During the third quarter of 2006, Composites LLC concluded that the highly subjective nature of the assumptions noted above, when compared to actual warranty claims, made it no longer possible to calculate a

 

25


KADANT INC.

 

reasonable estimate of the level of potential warranty claims. Accordingly, as no amount within the total range of loss represents a best estimate of the ultimate loss to be recorded, the Company is required under SFAS No. 5, “Accounting for Contingencies” to record the minimum amount of the potential range of loss. The warranty obligation as of September 30, 2006 represents the low end of the estimated range of warranty reserve required based on the level of claims processed to date. The total potential warranty cost ranges from $2.3 million to approximately $16.7 million. The high end of the range represents the estimated maximum level of warranty claims remaining based on the total sales of the products under warranty. Going forward, Composites LLC will record adjustments to the warranty obligation to reflect the minimum amount of the potential range of loss.

Industry and Business Outlook

Our products are primarily sold to the pulp and paper industry. The paper industry in North America and Europe has been in a prolonged downcycle for the past several years. In contrast, the paper industry in China has experienced strong growth over the last several years. The performance of paper producers in North America and Europe has been generally improving over the past year. However, paper producers in those regions continue to be negatively affected by higher operating costs, especially higher energy and chemical costs. We believe paper companies are still cautious about increasing their capital and operating spending in the current market environment. As the financial performance of paper companies has improved, they have increased their capital and operating spending, which has had a positive effect on paper company suppliers, such as Kadant. We continue to concentrate our efforts on several initiatives intended to improve our operating results, including: (i) increasing aftermarket sales in China, (ii) increasing sales of paper machine accessories and water-management products in China, (iii) increasing our use of low-cost manufacturing bases in China and Mexico, and (iv) penetrating new markets outside the paper industry. In addition, we continue to focus our efforts on managing our operating costs, capital expenditures, and working capital.

On May 11, 2005, we acquired all the outstanding stock of The Johnson Corporation (Kadant Johnson), a leading supplier of fluid-handling systems and equipment, including steam and condensate systems, components, and controls. These products are used primarily in the dryer section of the papermaking process and during the production of corrugated boxboards, metals, plastics, rubber, textiles, and food. Kadant Johnson was a privately held company based in Three Rivers, Michigan, with approximately 575 employees. The purchase price for the acquisition was approximately $114.0 million, including $101.5 million paid in cash at closing, $1.6 million to be paid in the fourth quarter of 2006 in settlement of post-closing adjustments, $4.8 million for acquisition-related costs, the majority of which have been paid, and $6.1 million of additional cash consideration we expect to pay over four years. The additional consideration of $6.1 million relates to certain tax assets of Kadant Johnson, the value of which we expect to realize. We paid $0.6 million of this additional consideration in the second quarter of 2006, and the remaining amount is due over the next four years as follows: 6% in 2006, 27% in 2007, 17% in both 2008 and 2009, and 33% in 2010.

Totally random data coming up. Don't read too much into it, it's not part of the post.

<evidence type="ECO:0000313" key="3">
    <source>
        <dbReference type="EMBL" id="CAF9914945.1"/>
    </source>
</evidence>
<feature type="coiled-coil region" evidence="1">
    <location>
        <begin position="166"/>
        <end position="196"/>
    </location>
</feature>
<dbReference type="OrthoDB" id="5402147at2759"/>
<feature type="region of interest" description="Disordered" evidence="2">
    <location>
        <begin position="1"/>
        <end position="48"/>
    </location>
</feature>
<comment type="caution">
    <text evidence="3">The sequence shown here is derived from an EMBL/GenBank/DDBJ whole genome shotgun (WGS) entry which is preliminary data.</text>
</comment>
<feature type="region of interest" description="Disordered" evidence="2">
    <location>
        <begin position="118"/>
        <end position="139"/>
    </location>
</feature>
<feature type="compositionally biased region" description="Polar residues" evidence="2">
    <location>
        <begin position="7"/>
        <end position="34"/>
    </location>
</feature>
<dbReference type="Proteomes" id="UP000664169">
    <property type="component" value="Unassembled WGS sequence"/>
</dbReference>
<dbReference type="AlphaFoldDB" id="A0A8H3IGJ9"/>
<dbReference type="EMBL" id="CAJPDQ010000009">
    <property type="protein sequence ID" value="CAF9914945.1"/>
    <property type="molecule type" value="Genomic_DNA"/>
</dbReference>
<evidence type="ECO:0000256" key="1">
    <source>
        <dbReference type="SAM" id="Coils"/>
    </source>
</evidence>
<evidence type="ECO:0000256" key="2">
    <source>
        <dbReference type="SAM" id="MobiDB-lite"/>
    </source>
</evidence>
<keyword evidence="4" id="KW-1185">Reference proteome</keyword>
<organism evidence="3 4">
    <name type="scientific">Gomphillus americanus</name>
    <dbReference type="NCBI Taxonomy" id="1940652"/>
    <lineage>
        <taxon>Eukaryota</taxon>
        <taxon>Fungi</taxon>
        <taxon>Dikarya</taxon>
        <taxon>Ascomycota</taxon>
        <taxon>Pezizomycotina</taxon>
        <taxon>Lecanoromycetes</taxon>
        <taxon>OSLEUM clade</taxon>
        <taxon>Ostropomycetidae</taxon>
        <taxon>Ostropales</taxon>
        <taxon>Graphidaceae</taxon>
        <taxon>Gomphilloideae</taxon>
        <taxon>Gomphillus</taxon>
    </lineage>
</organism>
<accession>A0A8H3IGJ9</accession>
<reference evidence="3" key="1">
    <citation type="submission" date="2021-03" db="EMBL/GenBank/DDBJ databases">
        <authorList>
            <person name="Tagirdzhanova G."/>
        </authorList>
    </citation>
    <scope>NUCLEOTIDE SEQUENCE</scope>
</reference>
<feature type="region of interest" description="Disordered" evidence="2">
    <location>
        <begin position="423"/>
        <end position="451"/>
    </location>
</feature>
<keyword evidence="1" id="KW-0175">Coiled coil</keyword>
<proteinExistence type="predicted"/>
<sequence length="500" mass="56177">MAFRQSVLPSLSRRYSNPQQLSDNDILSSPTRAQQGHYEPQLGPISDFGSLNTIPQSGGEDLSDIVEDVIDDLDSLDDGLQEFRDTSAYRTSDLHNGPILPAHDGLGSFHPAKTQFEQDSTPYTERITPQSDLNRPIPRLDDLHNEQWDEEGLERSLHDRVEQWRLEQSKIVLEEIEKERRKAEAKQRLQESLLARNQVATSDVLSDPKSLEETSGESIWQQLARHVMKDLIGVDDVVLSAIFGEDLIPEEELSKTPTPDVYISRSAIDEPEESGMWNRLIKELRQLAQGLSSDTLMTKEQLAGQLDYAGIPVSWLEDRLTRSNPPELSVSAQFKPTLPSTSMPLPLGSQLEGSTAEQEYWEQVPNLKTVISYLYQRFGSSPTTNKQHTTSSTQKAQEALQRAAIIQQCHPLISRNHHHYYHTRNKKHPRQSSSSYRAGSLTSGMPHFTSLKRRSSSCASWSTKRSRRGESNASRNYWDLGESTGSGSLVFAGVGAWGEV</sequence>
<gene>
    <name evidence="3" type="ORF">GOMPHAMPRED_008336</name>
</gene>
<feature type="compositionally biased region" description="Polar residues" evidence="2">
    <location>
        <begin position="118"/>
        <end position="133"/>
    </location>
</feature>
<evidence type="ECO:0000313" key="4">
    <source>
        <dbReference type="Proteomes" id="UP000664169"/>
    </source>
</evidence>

On June 2, 2006, our subsidiary Kadant Light Machinery (Jining) Co., Ltd. (Kadant Jining), assumed responsibility for the operation of Jining Huayi Light Industry Machinery Co., Ltd. (Huayi) and, by September 30, 2006, acquired the assets of Huayi, including cash, inventory, machinery, equipment, and buildings for $20.9 million, net of $2.3 million of assumed liabilities (Kadant Jining Acquisition). The remaining purchase obligation, which has been accrued as of September 30, 2006, is $6.5 million, of which $2.7 million was paid to date in the fourth quarter of 2006 and the remaining $3.8 million which we expect to pay through January 2008 as certain post-closing and indemnification obligations are satisfied. Huayi is a supplier of stock-preparation equipment in China with unaudited revenues of approximately $15 million in 2005.

We continue to pursue market opportunities outside North America. In the last several years, China has become a significant market for our stock-preparation equipment. To capitalize on this growing market, we plan to manufacture certain of our accessories and water-management products in our China facilities in 2007.

 

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KADANT INC.